I rummaged through some tops and rediscovered a fun blouse I had worn to city hall when we had obtained our marriage license and put it on. Yes, I’m feeling a bit different than my past months of a regular pajama routine already!
I completed the look with a sparkly midi leopard skirt and even surprising myself, took out a pair of light blue heels adorned with bows and actually put them on.
It was a process I savored, one where I took my time. Not the usual previous rush of shit, my alarm is going off and I need to throw something on and get the fuck to work panic moment. I cherished and relished the process as if reuniting with an old friend from childhood after twenty years of time apart.
The sheer act of treasuring that previous mundane and necessary task of getting ready brought transformation to its meaning. How could something so simple become so meaningful, so empowering, so fun?
We didn’t let the make believe stop.
“Alex, do you need a break from work? Want to go get some coffee?”
“Yeah, no worries, let’s do it.”
“How was your weekend? Do anything fun?”
“Yeah, it was pretty good. I did some preparation for this project I’m working on.”
“Awesome! Hey, what kind of milk are you using?”
“Soy. You like oat?”
(The two coworkers are laughing and congregating at the workplace coffee machine; Cue Nespresso machine)
“Hey, Ted! How’s it going? Have you met my coworker, Alex?”
“Nice to meet you!”
“Hey Ted, didn’t you go fishing last weekend? How was your trip?”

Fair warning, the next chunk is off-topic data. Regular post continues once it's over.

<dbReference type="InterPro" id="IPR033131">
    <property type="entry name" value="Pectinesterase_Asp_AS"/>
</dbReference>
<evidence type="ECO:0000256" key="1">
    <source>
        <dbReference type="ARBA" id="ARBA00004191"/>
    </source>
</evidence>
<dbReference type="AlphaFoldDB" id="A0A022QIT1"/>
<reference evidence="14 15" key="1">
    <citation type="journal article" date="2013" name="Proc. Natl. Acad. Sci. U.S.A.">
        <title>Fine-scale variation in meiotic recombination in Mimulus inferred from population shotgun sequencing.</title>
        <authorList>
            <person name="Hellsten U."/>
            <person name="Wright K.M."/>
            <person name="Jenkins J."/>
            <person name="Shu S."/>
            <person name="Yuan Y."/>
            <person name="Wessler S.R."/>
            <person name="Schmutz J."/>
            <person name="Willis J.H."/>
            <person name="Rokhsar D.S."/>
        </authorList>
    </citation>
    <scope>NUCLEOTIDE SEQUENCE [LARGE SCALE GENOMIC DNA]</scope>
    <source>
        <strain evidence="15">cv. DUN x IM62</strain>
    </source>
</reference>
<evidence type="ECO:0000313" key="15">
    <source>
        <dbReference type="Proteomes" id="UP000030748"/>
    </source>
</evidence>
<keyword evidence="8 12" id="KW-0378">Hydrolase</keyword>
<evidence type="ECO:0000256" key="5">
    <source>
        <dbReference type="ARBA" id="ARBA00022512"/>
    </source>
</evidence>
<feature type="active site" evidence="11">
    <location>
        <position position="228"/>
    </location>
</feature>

“Yeah, sadly we didn’t go due to the rain.”
“Aww, bummer. I know you’ve been super busy with work but dang, your business has been so good!!! Would have been amazing to celebrate.”
“Thanks! Well, I gotta get back to it. Enjoy your coffee, guys. Nice meeting you, Alex!”
(The coworkers complete their coffee break and head back to their desks)
“Hey, Alex. Our 2 o’clock meeting. Can we move it to 2:30 instead?”
“Yeah, I’ll move it on our calendars.”
“Okay, cool. Putting my headphones in. See you at 2:30.”
(The coworkers start doing their work)
It’s 2:30 pm now. Literally one minute away.
Alex and I are about to do a YouTube workout with dumbbells in our less-than-400-square-feet studio apartment in Murray Hill. I’m at home, not in an office and not surrounded by coworkers. Alex is awaiting his work and travel permit from U.S. Citizen and Immigration Services and not working at all. When we look out our windows, the streets are almost empty, apart from the trucks and bikes with delivery people or the masked-up pedestrian carrying groceries or sights of others perched on their balconies for a moment of respite. The reality of the situation is in our face every day, grasped fully from the sounds of applause at 7 pm including our own, to the press conferences held by the great leadership of the state to the grim news reports and much more. We feel it.
But for ten blissful minutes, we didn’t. We were working again, in an office, as coworkers conversing and carrying on about their weekends, meeting others in the shared workspace, grabbing a coffee and then getting back to our tasks.
Except this time my task was being a creative writer on special assignment instead of a business developer, instead of an e-commerce manager, instead of a buyer. My make believe was the catalyst for this post.
And in this moment of make believe, the past nuisances and givens of the everyday became real. Real significant.
It’s good to live in reality.
But sometimes, it’s okay and even necessary to take ten minutes for yourself and live in the land of make believe.
By the way, in our workplace office, Alex and I were in a secret relationship that our coworkers did not know about. Our coworkers are Grundy and Doodance, our childhood stuffed animals.